Earn by promoting books
Earn money by sharing your favorite books through our Affiliate program.Become an affiliate
About the Author
Michael Anthony Dorris (1945-1997) was an American author and winner of the 1989 National Book Critics Circle Award for his memoir, The Broken Cord. He and his wife, author Louise Erdrich, frequently collaborated in their writing. Michael also helped found the Native American Studies program at Dartmouth.
Youthful brother and sister narrators are a great choice to interpret Dorris' novel...Eliza and Riley achieve a commendably comfortable level with the text, something that is sure to appeal to many young listeners. Riley's boyish, high-pitched voice and sometimes excitable tone is perfect for the classic 'rambunctious little brother' role. In a brief epilogue (narrated by Terry Bregy), Dorris signals the arrival/encroachment of European explorers. The way this text and recording bring alive a lesser-known side of a well-studied bit of world history may well spark discussion in classrooms and family kitchens.-- "Publishers Weekly audio review"
Michael Dorris won numerous awards for this unusual and enchanting book. It's 1492, and Morning Girl and her younger brother, Star Boy, live in the Bahamas when Christopher Columbus discovers the New World. Chapters alternate between the children and are ably read by Eliza and Riley Duggan. Listeners learn how different-and the same-children are then and now. Star Boy disappears when he fears that he ruined the family's canoe; Morning Girl wonders what she looks like until her father shows her that she can see her reflection by looking into the 'mirrors' of his eyes. The entire family mourns the sister who was never born. Both the Duggans are exceptional narrators, distinguishing adult from children's voices while conveying the many emotions in such a unique tale. All ages will enjoy and learn from this interesting period in history.-- "AudioFile"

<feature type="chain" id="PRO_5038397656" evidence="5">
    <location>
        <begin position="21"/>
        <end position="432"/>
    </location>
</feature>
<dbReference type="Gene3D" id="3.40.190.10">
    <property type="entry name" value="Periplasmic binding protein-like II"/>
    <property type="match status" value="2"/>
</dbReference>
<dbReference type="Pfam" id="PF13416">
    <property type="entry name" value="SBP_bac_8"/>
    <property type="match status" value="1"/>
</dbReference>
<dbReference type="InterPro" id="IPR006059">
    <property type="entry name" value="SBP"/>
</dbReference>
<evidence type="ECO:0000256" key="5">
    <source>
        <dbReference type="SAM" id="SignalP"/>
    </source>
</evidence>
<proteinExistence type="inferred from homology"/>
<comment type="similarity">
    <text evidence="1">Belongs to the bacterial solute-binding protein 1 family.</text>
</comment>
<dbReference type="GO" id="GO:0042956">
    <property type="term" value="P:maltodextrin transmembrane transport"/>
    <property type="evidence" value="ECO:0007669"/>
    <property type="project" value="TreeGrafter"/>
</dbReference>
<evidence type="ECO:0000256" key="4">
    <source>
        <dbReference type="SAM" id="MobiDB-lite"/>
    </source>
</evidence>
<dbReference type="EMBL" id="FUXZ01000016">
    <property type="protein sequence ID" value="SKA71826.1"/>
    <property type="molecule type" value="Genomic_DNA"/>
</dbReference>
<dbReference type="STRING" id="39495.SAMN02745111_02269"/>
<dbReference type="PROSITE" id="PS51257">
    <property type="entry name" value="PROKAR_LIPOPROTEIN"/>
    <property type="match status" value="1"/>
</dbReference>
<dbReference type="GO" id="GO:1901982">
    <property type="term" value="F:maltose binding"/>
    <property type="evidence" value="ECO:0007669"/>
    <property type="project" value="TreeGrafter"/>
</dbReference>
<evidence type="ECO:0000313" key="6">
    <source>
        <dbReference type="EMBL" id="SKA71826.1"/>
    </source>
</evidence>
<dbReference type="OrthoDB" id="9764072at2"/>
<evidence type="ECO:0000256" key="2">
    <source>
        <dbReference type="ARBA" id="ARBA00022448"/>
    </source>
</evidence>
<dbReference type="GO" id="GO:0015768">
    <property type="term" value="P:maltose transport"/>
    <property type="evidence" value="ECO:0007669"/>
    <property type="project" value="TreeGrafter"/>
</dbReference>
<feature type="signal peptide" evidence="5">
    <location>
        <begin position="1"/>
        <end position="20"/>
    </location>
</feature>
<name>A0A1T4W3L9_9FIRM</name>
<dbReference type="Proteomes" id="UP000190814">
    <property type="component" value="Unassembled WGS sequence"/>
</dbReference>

A story of a Taino girl and her brother, set in 1492 in the Bahamas. Sibling rivalry, jealously, and love-all are related with elegance and warmth, reflecting a simplicity of lifestyle and universality of experiences.-- "School Library Journal"
With spare, lovely words [Dorris'] first children's book tells a surprising story about people who love and hurt.-- "Booklist (starred review)"
A peaceful, tropical world is the setting for Morning Girl, a simple yet rich glimpse into the lives of a young sister and brother. Morning Girl and Star Boy grapple with timeless, universal issues such as experiencing simultaneous anger and love toward family members and the quest to discover the true self...Not until the epilogue do readers discover that the story takes place in 1492. Suddenly we realize that the strange-looking visitors Morning Girl welcomes to shore are not as harmless as they may appear. The excerpt from Christopher Columbus' journal provides an ominous footnote: these gentle people, who seem so very much like us, will not be permitted their idyllic existence much longer.-- "Amazon.com, editorial review"
[A]soulful, affecting portrait.-- "Publishers Weekly (starred, boxed review)"
Graceful and engaging...a warm story full of real characters and situations, told in marvelous language.-- "New York Times Book Review"